$22 million renovation, expansion set at drug plant

Owings Mills site to add technology center, jobs

December 06, 2004|By Kevin T. McVey | Kevin T. McVey,SUN STAFF

Shire Pharmaceuticals Group will spend $22 million for renovations and additions at its Owings Mills manufacturing plant and will employ 50 more workers next year, the company has announced.

Shire will break ground for a $6 million technology center on Gundry Lane in the Rosewood State Center on Thursday morning. The 19,000-square-foot addition to the plant will develop chemicals for Shire's drug products.

The plant also will be expanded with a $16 million, 40,000-square-foot facility to allow the company to package and store its products on site, Shire officials said.

Shire employs 225 people in Owings Mills. The payroll was $9.2 million last year, and the company projects a payroll of $12 million this year.

Shire produces pharmaceuticals to treat hyperactivity disorder, epilepsy and Crohn's disease. It recently received approval from the U.S. Food and Drug Administration to manufacture the ulcer medication Pentasa, and production will begin early next year, officials said.

Shire Pharmaceuticals Group's world headquarters is in Britain. The company has a corporate headquarters in Wayne, Pa., and the Owings Mills plant is the company's only U.S. manufacturing location.

A Shire spokesman said the company looked closely at locations when it decided to halt outsourcing of drug manufacturing after its purchase of Atlantic Pharmaceuticals in Owings Mills in September 2002.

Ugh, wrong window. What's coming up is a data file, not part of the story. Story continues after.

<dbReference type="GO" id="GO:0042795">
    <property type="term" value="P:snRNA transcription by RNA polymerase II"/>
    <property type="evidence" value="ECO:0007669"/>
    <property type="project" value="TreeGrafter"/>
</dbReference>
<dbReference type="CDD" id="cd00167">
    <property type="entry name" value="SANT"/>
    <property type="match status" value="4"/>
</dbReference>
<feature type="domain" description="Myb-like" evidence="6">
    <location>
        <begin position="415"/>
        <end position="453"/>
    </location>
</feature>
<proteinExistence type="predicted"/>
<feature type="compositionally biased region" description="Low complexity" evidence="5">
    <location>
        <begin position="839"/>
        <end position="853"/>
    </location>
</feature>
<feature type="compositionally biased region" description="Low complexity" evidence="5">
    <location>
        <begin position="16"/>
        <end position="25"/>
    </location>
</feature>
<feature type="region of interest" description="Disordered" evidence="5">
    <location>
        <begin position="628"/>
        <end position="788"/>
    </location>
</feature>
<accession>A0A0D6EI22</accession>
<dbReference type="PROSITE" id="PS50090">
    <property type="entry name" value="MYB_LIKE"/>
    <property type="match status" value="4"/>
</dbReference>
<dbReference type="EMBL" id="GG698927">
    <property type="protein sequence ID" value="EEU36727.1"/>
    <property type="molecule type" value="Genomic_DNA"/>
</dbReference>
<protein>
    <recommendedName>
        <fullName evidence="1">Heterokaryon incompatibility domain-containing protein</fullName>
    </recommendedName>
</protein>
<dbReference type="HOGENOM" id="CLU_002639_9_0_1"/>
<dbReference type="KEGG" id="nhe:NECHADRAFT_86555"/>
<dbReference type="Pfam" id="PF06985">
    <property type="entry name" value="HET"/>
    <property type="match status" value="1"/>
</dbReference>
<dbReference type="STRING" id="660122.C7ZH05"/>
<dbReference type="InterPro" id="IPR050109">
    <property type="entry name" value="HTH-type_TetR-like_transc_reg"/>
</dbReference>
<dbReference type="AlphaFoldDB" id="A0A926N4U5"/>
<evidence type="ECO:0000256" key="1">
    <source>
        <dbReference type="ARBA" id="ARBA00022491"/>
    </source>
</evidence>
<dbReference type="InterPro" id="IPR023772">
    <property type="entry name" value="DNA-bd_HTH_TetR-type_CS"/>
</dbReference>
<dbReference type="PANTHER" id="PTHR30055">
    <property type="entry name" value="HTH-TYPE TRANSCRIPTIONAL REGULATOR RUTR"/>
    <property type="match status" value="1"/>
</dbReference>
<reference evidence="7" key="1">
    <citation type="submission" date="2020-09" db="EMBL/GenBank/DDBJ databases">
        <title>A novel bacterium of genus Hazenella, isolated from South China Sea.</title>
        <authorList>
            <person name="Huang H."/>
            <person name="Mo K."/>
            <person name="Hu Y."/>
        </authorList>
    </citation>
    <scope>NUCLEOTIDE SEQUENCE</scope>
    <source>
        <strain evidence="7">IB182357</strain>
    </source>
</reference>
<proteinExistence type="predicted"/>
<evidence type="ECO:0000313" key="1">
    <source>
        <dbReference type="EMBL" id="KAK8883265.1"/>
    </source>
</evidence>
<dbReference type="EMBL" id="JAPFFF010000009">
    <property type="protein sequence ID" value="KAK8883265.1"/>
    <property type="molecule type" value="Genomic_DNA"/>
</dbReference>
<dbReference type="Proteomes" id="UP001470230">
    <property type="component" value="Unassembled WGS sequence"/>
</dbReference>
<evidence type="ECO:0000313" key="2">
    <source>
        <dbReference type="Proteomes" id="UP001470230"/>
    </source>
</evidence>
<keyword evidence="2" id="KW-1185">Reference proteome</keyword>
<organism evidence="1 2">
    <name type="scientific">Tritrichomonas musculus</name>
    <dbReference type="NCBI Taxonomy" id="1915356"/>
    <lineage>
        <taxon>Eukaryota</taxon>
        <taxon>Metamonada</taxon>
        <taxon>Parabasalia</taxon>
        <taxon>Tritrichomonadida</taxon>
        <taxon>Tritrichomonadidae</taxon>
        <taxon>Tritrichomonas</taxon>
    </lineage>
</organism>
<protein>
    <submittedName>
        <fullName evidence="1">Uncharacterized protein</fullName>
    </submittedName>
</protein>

The company selected Baltimore County because it presented businesses and employment opportunities, the spokesman said.

Maryland participated in Shire's decision by helping the company arrange relationships with schools such as the University of Maryland.

Baltimore County facilitated Shire's plans through fast-track permitting, which allows businesses to expand rapidly, said David Iannucci, executive director of the Baltimore County Department of Economic Development.

"Given the state's focus on biotechnology, this allows us to market the county as a successful location for these businesses," Iannucci said.

Bill Monteith, vice president of operations for Shire Pharmaceuticals Group, said that when looking at an area's employment potential, relationships with universities and colleges are vital to the company.

"Academia benefits because students will obtain a level of expertise, and the industry wins because it will hire people who are already familiar with the system," Monteith said.

Monteith said the company decided to manufacture its own drugs because it could then control its products directly.

"This relates to compliance," Monteith said. "When someone else is manufacturing a product for you, they are interpreting FDA rules, but might not interpret those rules the same way the company interprets them, which can lead to problems."

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